September 22, 2019

ACTION JACKSON and the Joel Silver Drinking Game
Starring Carl Weathers, Vanity, Craig T. Nelson, Sharon Stone, Bill Duke, Jack Thibeau, Stan Foster, Thomas F. Wilson, Roger Aaron Brown. Directed by Craig R. Baxley. (96 min)

Review by Tiger the Terrible😼

It’s still surprising that Action Jackson didn’t make Carl Weathers an action star. Sure, we all know who he was, but mostly as an adversary or second banana. He certainly had the qualities of his peers...good looks, granite biceps and enough inherent charisma to make up for his lack of range. And he certainly hooked up with the right guy, producer Joel Silver, who practically invented the high-concept action picture (at-least as it was defined in the 80s). It shoulda been the start of a solid action career, not the pinnacle.

So what happened? Who’s to say? Whatever the case, the film itself vintage ‘80s and all the tropes that entails: the renegade cop, his exasperated boss, the sadistic bad guy, his cannon fodder henchmen, big guns, big explosions, big crashes and big wisecracks...all thrown together to serve a plot that can be effectively summarized on a cocktail napkin. With a few gentle nudges, the film could almost be viewed as a parody.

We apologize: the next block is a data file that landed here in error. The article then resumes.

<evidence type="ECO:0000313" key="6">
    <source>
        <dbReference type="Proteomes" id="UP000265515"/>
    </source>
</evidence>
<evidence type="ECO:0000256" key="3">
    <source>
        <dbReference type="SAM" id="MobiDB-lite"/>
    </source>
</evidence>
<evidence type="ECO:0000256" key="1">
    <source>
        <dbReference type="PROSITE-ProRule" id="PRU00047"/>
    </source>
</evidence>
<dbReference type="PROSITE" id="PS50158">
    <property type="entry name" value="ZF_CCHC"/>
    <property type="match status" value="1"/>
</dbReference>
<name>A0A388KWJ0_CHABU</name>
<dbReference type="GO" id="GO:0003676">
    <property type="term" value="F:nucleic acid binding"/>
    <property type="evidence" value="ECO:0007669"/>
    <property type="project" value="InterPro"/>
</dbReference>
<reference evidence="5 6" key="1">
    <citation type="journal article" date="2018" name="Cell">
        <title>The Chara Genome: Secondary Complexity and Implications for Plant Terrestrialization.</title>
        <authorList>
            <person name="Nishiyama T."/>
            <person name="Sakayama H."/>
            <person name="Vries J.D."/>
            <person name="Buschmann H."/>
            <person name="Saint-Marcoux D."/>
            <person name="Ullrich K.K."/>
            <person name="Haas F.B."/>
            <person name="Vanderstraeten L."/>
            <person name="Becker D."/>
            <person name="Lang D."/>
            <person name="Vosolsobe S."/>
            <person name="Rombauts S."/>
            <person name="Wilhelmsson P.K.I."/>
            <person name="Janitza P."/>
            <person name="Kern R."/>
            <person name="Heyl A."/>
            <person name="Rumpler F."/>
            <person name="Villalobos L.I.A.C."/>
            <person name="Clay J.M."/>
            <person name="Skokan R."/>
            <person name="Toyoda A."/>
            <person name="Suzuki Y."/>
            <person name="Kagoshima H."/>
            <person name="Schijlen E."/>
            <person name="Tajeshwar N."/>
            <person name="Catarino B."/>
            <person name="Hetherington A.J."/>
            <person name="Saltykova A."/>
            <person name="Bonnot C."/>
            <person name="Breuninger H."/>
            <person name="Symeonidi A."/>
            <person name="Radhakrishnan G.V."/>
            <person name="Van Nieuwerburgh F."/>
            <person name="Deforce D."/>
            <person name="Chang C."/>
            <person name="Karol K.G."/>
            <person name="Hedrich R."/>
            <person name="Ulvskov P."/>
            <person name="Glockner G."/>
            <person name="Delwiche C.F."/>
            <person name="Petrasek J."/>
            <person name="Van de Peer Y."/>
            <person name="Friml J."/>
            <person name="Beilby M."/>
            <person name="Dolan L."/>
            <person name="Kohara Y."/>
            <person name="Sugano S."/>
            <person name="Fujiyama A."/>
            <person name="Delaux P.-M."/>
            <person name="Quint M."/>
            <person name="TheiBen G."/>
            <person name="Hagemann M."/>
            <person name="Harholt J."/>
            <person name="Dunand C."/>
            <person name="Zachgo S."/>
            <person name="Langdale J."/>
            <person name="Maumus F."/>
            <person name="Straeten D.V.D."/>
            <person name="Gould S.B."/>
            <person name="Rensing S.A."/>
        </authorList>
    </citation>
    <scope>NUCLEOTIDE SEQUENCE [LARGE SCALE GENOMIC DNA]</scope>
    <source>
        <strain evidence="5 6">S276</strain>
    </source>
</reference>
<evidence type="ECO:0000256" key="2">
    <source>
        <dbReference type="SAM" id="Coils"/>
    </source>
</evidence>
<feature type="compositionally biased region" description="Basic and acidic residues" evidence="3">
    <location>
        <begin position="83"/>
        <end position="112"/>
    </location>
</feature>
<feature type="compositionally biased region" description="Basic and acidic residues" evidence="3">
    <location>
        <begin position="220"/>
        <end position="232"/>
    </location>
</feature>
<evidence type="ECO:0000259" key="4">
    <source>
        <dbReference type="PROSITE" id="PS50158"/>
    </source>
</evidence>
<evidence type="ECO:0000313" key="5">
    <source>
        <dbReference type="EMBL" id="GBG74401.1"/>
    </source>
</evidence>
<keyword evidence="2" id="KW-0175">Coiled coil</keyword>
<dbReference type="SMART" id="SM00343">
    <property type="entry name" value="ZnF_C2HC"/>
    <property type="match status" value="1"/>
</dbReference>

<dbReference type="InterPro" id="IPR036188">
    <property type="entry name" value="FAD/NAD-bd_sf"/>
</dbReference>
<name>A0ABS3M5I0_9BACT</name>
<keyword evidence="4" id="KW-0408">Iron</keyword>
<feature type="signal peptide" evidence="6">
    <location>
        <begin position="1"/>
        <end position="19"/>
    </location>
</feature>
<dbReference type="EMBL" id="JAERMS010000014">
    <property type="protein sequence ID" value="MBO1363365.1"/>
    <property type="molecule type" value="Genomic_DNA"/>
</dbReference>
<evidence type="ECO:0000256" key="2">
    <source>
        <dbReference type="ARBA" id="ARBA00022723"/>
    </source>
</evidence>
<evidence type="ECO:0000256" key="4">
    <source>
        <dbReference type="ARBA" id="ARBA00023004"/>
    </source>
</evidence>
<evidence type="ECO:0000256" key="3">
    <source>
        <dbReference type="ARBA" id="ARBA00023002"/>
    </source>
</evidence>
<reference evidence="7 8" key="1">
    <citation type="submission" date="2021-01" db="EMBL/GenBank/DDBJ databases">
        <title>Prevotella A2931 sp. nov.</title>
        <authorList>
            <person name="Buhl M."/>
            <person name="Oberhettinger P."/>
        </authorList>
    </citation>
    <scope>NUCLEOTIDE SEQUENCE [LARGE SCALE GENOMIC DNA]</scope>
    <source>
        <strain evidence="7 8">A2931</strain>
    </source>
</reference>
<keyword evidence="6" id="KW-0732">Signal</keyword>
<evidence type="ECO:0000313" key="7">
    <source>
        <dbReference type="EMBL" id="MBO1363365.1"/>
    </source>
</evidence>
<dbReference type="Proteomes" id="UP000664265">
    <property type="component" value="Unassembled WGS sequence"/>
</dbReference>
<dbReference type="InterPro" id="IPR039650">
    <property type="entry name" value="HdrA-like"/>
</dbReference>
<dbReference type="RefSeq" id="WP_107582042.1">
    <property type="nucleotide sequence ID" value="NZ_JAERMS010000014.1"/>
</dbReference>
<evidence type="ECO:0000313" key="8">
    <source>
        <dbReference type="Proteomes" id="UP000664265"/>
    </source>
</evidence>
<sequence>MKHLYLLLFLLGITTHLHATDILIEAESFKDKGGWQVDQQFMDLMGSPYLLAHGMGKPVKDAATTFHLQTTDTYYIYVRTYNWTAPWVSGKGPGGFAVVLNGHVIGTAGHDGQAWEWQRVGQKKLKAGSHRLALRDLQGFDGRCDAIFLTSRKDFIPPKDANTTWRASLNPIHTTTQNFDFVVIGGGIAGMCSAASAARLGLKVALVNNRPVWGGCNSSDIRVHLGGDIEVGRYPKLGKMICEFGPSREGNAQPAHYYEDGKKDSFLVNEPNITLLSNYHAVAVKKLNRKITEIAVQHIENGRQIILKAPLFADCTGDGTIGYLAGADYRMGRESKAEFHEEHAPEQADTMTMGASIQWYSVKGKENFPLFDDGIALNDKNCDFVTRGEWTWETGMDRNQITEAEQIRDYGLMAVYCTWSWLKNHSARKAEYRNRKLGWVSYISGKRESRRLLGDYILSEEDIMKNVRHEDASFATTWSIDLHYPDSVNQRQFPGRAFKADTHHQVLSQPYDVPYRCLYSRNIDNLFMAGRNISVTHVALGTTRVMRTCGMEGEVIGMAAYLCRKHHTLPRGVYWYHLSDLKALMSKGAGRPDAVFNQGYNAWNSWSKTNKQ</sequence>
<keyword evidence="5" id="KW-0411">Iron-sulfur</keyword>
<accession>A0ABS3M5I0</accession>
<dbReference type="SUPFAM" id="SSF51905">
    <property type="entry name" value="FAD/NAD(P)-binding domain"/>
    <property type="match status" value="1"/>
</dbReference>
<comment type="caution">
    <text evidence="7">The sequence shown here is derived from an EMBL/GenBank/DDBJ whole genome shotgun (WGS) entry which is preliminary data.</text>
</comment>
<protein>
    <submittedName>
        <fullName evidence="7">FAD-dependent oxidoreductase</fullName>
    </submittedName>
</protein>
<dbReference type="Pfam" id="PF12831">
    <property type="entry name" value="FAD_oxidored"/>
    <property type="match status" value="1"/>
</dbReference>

"Change your oil, big fella?"
For added fun, Action Jackson would make an amusing drinking game. Joining Weathers is a shitload of other Joel Silver alumni (including at-least a dozen actors who’ve previously popped-up in Lethal Weapon, Predator or Die Hard). If you did a shot every time you spotted one, you’d be hammered by the third act.

Weathers himself is fun and fearless as Jericho “Action” Jackson, while Vanity provides tag-along eye candy. In that capacity, she’s least until she’s forced to emote (depicting her heroin-addicted character’s withdrawal symptoms with all the angst of waiting at the DMV). Craig T. Nelson is a tougher sell as Dellaplane, the film’s violently-psychotic antagonist, which may not be entirely his fault. Today, we’re so used to him being funny that it’s strange when he isn’t (not intentionally, anyway)

The film, of course, is utterly ridiculous, making Cobra look like Serpico. Action Jackson is embodies everything good, bad and ugly about Joel Silver’s brand of movie mayhem, with the additional fun of trying to spot every character actor he kept gainfully employed during that decade (maybe a drinking game ain’t such a good idea after all). Too bad the film didn’t turn Carl Weathers into an action hero. He never had the chance to star in his own Roadhouse.

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